The brain is an organ that coordinates nervous system function in vertebrate and most invertebrate animals. The brain is typically located inside the head, within a protective covering such as an exoskeleton or skull.
In humans, the brain weighs about three pounds and consumes a stunning 20-25% of all the body’s energy!
The brain is primarily made up of neurons, which send nerve impulses and store information, and various support cells which nurture, insulate, and protect neurons so they can do their jobs reliably.
Neurons are an extremely high-maintenance cell-type, requiring large amounts of oxygen and fuel to keep them alive. In order to produce action potentials quickly, allowing for thought, movement, and other survival functions, neurons create an ion gradient that must be actively maintained at all times.
If the brain is deprived of oxygen or cellular fuel such as glucose, the ion pumps which maintain this ion gradient will shut down. This will lead to an influx of ions and fluid into the cells, which will actually cause the neurons to burst open.
This is why the brain is so vulnerable to oxygen deprivation. For a human, brains cells can begin to burst and die within minutes of oxygen deprivation.
Because it is so vital to the body’s functioning, brain tissue is separated from the blood stream by a “blood-brain barrier” through which only certain substances can pass. The blood-brain barrier filters out bacteria, some viruses, and some chemicals while allowing nutrients and oxygen to reach the brain tissues.
The brain is involved with virtually every aspect of our experience. It is the fascinating arena where human experience meets biology.
Our experiences and feelings are processed, stored, and sometimes created by physical and chemical processes in the brain. Our thoughts and feelings can be measured as action potentials; our memories and personalities have physical form as synapses, which are branches that connect nerve cells to each other and determine how they interact.
Our brain perceives colors, sounds, and sensations. It perceives and creates emotional states. It contains our motor skills and our language center. It also releases hormones that regulate unconscious functions of our bodies. A part of the brain called the brain stem even sends nerve impulses which control and maintain our breathing!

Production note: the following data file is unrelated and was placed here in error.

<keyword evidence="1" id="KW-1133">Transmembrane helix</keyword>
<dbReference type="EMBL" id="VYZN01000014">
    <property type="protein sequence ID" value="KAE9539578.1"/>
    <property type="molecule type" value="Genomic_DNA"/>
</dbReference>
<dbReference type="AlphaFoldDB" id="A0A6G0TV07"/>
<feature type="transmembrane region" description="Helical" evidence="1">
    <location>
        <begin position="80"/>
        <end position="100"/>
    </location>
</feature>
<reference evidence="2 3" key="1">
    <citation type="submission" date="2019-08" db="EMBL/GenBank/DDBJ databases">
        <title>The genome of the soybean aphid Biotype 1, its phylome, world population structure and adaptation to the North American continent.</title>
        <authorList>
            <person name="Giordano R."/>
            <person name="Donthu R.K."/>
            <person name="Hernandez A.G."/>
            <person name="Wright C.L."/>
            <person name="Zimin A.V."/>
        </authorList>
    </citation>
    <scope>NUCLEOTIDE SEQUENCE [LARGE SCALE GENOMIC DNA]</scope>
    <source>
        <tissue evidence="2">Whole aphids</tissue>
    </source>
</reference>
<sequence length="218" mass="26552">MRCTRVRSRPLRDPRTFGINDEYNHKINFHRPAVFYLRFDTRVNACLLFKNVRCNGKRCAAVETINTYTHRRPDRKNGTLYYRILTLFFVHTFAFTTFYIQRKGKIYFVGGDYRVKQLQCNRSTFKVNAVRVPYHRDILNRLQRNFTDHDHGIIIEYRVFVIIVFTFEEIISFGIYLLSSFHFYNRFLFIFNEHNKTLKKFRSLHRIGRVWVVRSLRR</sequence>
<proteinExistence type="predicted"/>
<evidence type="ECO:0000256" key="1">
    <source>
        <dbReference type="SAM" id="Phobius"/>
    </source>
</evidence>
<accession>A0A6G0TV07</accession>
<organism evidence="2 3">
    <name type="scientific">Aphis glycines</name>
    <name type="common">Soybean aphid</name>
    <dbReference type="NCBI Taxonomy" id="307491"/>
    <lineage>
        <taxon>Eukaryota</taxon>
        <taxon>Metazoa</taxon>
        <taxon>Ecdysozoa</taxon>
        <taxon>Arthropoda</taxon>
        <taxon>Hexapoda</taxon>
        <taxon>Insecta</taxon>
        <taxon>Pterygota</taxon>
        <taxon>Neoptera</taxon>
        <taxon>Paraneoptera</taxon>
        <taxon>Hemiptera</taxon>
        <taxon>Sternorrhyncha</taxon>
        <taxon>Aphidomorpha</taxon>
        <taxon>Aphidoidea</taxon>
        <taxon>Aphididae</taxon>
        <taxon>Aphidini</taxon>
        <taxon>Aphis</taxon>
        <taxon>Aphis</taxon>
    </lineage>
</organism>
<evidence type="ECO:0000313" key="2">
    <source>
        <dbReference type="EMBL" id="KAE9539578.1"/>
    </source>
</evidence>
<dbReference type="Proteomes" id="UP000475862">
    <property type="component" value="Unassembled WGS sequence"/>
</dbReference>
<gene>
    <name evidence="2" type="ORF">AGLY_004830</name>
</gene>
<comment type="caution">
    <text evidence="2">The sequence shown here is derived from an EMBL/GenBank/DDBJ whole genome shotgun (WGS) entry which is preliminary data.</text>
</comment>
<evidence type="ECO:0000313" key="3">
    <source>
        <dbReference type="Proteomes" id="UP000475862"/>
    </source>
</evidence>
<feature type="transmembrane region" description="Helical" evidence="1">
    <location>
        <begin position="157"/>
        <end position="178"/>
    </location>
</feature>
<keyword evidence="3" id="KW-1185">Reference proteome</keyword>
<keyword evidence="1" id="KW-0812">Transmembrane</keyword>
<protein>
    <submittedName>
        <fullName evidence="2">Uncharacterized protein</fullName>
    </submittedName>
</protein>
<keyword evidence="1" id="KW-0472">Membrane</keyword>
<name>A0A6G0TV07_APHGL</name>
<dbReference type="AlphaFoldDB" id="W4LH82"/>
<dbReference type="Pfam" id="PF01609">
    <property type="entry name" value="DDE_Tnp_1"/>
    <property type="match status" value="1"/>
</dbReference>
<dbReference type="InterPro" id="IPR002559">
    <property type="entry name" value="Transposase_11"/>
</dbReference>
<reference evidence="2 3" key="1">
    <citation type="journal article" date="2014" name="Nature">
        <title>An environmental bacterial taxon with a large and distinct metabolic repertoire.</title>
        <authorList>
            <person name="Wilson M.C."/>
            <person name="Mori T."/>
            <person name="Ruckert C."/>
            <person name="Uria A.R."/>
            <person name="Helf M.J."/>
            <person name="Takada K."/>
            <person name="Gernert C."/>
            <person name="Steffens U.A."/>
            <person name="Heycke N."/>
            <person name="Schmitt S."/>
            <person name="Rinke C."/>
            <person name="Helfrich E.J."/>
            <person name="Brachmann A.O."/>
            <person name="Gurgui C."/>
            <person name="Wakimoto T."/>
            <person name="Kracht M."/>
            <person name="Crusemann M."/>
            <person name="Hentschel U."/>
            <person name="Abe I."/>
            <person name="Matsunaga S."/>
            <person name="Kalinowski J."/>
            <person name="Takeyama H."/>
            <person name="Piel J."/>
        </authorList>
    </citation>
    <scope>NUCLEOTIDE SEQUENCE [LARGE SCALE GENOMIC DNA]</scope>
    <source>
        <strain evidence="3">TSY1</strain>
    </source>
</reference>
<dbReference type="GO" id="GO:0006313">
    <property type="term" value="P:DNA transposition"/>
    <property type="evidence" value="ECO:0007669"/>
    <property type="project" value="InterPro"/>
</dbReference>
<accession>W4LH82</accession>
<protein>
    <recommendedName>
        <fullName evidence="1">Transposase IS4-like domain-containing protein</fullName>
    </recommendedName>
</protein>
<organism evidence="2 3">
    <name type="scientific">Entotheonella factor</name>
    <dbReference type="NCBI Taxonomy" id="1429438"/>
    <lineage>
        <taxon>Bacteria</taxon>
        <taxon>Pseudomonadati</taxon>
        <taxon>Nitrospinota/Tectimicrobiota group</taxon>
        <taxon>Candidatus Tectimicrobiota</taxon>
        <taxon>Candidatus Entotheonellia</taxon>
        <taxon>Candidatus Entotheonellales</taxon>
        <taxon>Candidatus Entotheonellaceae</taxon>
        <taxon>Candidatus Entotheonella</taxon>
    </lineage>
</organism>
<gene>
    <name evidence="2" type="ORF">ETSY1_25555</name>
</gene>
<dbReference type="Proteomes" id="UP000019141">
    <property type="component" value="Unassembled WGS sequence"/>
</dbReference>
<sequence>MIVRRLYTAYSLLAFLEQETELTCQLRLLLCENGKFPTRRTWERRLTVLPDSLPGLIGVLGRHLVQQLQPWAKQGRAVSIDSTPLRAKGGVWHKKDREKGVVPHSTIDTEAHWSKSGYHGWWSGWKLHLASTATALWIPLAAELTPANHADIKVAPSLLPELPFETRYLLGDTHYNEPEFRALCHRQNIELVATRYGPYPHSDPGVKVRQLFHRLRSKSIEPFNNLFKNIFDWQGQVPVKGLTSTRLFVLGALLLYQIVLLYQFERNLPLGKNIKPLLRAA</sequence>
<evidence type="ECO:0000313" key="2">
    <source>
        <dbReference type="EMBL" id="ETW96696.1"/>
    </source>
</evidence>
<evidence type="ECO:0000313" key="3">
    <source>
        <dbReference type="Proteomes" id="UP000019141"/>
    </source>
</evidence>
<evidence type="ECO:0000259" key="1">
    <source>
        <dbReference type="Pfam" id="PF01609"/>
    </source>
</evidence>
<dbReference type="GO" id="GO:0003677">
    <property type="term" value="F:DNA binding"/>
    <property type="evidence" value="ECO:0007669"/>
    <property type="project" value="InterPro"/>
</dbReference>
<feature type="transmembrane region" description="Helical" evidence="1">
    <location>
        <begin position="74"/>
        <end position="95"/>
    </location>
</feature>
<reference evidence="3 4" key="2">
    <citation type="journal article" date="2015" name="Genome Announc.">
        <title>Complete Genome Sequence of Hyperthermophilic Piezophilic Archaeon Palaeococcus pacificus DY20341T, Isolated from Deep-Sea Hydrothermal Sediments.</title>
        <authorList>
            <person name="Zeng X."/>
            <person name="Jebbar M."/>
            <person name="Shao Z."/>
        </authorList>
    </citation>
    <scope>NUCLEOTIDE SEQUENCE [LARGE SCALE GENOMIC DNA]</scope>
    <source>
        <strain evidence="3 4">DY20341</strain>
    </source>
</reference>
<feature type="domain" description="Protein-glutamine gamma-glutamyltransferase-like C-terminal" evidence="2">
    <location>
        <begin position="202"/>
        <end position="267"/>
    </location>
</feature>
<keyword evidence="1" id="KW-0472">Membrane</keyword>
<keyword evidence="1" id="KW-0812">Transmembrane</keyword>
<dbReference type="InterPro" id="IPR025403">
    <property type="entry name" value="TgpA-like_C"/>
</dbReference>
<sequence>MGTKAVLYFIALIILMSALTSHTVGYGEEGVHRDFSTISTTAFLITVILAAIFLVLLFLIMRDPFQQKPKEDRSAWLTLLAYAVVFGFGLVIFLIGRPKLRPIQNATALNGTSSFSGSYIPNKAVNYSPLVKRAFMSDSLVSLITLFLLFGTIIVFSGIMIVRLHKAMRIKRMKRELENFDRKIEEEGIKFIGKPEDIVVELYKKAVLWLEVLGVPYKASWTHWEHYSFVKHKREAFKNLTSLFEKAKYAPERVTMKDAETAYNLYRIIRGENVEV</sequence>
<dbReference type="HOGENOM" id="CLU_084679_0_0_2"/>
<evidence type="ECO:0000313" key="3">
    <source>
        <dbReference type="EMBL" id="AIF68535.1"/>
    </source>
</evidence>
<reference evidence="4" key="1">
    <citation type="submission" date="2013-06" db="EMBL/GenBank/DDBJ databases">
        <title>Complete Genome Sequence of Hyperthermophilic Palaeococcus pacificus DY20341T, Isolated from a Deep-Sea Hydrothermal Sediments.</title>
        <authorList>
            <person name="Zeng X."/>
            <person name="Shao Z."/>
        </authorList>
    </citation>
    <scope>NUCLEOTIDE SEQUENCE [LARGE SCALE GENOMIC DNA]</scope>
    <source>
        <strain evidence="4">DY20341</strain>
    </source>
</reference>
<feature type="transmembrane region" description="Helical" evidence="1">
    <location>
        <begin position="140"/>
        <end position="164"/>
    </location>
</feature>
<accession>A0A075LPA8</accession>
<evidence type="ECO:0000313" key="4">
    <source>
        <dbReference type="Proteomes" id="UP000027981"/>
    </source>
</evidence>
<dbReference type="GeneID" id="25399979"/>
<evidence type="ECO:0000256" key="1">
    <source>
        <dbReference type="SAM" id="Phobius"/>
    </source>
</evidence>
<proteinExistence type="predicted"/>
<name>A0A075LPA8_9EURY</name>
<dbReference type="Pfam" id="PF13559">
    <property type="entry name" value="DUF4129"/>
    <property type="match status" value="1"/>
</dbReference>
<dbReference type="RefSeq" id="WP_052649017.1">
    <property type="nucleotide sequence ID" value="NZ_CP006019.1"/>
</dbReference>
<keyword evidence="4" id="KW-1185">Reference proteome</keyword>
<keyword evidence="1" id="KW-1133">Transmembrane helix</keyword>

Some general categories of functions of the brain include:
- Receiving and processing sensory information
- Directing movement through nerve impulses
- Directs breathing through the brain stem
- Helping to maintain the body’s homeostasis
- Helping to direct the body’s reproductive cycle
- Forming and storing memories
- Storing skills and conceptual information
- Creating, processing, and regulating emotional states
- It is thought that one particular part of the brain may create consciousness by unifying all of these functions into a single matrix. This is a relatively new finding, and needs more study.
Because the brain’s functions are many, it’s easiest to discuss them in more detail by looking at the function of each of the many structures in the brain.
Structure of Brain
The brain is a complex and intricate organ, with numerous functions. The easiest way to list those functions and discuss how they are accomplished is by studying the structure of the brain, which is the “machine” that accomplishes all of these functions.
To understand the function of the brain, it helps to understand the structure of neurons. Just like other cells, neurons have a nucleus, cytoplasm, and a cell membrane. But unlike other cell types, neurons also have long, long arms called “axons,” and they constantly create and destroy tiny intercellular connections called “dendrites.”
The structure of a neuron can be seen here: